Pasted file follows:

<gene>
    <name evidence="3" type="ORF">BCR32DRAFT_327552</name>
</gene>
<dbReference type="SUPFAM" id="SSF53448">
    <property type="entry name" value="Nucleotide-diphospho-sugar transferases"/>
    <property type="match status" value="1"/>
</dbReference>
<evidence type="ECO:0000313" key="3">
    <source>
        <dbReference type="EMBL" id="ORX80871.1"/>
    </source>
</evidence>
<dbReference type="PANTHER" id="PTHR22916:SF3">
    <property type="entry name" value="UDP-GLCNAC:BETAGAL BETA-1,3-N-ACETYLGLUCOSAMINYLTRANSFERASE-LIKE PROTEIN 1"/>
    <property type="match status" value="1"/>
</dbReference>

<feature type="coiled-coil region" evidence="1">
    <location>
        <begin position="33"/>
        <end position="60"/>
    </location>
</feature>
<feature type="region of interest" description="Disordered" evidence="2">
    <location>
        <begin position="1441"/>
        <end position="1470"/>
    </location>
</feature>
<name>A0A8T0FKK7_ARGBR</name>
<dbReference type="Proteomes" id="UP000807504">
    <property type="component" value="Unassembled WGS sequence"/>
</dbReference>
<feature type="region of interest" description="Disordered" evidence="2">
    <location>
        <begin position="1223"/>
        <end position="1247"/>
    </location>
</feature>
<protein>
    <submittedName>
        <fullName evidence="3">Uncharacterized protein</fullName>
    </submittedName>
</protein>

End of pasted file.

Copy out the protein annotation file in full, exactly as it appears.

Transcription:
<gene>
    <name evidence="3" type="ORF">BCR32DRAFT_327552</name>
</gene>
<dbReference type="SUPFAM" id="SSF53448">
    <property type="entry name" value="Nucleotide-diphospho-sugar transferases"/>
    <property type="match status" value="1"/>
</dbReference>
<evidence type="ECO:0000313" key="3">
    <source>
        <dbReference type="EMBL" id="ORX80871.1"/>
    </source>
</evidence>
<dbReference type="PANTHER" id="PTHR22916:SF3">
    <property type="entry name" value="UDP-GLCNAC:BETAGAL BETA-1,3-N-ACETYLGLUCOSAMINYLTRANSFERASE-LIKE PROTEIN 1"/>
    <property type="match status" value="1"/>
</dbReference>

<feature type="coiled-coil region" evidence="1">
    <location>
        <begin position="33"/>
        <end position="60"/>
    </location>
</feature>
<feature type="region of interest" description="Disordered" evidence="2">
    <location>
        <begin position="1441"/>
        <end position="1470"/>
    </location>
</feature>
<name>A0A8T0FKK7_ARGBR</name>
<dbReference type="Proteomes" id="UP000807504">
    <property type="component" value="Unassembled WGS sequence"/>
</dbReference>
<feature type="region of interest" description="Disordered" evidence="2">
    <location>
        <begin position="1223"/>
        <end position="1247"/>
    </location>
</feature>
<protein>
    <submittedName>
        <fullName evidence="3">Uncharacterized protein</fullName>
    </submittedName>
</protein>